By Meerabai Kings, Fourth Year, Biology
While social distancing is a new way of life for us, when plagued by disease ants started keeping a safe distance from one another long before we did. This was recently unveiled by what experts call the ‘perfect tracking system’.
Dr Nathalie Stroeymeyt from the University’s Life Sciences Faculty has shown that when a black garden ant is infected with fungal spores it will spend less time in the nest and more time outside.
The infected ant puts more distance between itself and its nestmates. Even more fascinating is that healthy nestmates will distance themselves from one other too. This ‘pro-active social distancing’, as Dr Stroeymeyt puts it, slows the rate of transmission through the whole colony and can even prevent a colony-wide epidemic.
Dr Stroeymeyt infected 10 per cent of ants in a colony with the microscopic spores of Metarhizium brunneum, which is an abundant and fatal fungal foe to our garden ant. Worker ants share 75 per cent of their DNA with their nest mates, a problematic fact since a disease that kills off one ant will almost definitely kill its clone-like siblings. This, combined with close living quarters and frequent physical contact of colony members, makes the colony susceptible to wide-spread fatal infection.
With this insight you would think that ants have the odds stacked against them but, remarkably, Metarhizium epidemics are rare in ant colonies. This resilience against the deadly fungus must mean that the humble garden ant is quite an expert in surviving such threats, as Dr Stroeymeyt has shown us.
A colony’s top priority is keeping the queen alive; she is the only ant who lays eggs, making her the colony’s most valuable asset. Forager ants are the most likely to catch a disease, thus, as a way to counteract this risk, the queen is surrounded by nurses who care for her brood. When nurses and foragers alike keep a distance from each other, every ant (most importantly the queen) is kept safe from the fungus. Social distancing is not just a lifesaving, but a colony-saving action when disaster strikes.
Now it is time to address the ant in the room: How can you track the movements of an animal that small?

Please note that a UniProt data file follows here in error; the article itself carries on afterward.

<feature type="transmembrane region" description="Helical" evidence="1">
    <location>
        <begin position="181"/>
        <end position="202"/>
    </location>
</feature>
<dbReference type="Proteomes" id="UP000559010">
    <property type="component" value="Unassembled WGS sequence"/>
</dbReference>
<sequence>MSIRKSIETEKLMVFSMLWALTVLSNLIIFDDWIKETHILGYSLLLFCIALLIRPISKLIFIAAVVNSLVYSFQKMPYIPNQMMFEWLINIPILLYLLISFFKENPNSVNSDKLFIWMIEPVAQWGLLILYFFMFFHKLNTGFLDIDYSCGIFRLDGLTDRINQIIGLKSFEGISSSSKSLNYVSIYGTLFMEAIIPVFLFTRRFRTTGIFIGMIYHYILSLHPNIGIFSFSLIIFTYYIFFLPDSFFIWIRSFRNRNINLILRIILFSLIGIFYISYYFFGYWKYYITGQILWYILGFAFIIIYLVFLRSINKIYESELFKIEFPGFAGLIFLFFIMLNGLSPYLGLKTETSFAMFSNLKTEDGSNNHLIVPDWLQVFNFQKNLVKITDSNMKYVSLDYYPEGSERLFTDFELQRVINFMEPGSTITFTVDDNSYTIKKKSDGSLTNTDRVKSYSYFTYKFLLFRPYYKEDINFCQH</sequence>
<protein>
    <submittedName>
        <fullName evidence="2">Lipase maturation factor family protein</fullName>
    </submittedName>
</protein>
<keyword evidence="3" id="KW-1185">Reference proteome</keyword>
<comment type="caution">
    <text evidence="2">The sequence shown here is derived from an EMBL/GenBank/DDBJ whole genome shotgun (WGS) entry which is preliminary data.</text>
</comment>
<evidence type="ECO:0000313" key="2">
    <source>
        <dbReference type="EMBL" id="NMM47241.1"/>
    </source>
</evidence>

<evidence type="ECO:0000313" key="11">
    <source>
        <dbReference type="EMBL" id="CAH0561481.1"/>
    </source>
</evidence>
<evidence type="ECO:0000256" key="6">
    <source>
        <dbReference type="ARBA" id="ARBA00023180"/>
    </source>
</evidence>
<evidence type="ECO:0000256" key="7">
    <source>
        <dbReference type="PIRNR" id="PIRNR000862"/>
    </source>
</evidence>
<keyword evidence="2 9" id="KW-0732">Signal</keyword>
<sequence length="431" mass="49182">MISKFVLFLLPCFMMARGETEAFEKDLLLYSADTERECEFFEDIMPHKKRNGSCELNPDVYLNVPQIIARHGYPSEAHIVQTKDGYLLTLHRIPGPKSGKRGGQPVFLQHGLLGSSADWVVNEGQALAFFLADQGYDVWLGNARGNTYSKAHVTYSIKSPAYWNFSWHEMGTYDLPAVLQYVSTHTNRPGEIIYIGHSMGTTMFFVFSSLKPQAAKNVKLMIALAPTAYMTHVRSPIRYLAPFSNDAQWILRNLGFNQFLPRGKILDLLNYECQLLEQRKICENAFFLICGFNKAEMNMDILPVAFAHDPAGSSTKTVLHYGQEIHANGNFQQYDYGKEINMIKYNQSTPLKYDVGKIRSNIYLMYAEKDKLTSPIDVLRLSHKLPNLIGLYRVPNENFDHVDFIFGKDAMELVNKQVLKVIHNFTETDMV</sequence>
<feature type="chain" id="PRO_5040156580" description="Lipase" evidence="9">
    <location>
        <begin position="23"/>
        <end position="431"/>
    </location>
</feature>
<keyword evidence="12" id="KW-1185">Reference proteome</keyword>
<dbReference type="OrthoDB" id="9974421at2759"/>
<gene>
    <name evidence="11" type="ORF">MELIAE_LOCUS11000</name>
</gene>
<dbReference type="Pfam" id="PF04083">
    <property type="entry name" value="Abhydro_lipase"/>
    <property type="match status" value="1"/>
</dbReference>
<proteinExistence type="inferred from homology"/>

Dr Stroeymeyt’s experiments tracked over 4000 ants using a technique called automated tracking. Firstly, ants were anesthetised as if they are heading into surgery. Then Dr Stroeymeyt glued a tiny, unique QR code (seen in the image above) to each ant’s body. Don’t worry! This did not hurt the ants, as they can carry weights several times their own body weight and the paper tags scale in at about only 10 per cent an ant’s weight. Finally, the ants regained consciousness and were returned to their colony, where a camera continually tracked the whereabouts of each ant via its QR code.
Dr Stroeymeyt was inspired to investigate colony responses to disease in 2012, whilst attending an International Union for the Study of Social Insects (IUSSI) conference. During the conference Professor Sylvia Cremer, another brilliant mind working in social insect research, explained her findings. Professor Cremer found that social interactions changed upon introduction of a disease in small groups of ants (one infected amongst five healthy individuals).
‘She [Professor Cremer] then mentioned it was difficult to know how these observations scaled up to entire colonies because of the technical difficulties of measuring all interactions among all ants in larger colonies using traditional techniques (visual annotations of videos)’ said Dr Stroeymeyt. ‘This is where it struck me that our tracking system was perfect to address these types of questions’.
You can watch Dr Stroeymeyt showcasing her work on BBC iPlayer during which she pleads with her audience to welcome ants into their gardens, rather than exterminating them, and to join her in her awe of these intelligent insects.
After all, it looks like we can learn a thing or two from ants about avoiding epidemic emergencies in these challenging times.
Featured Image: Unsplash / MD Jerry
Are you maintaining the recommended social distancing guidelines? Ants are proving it works!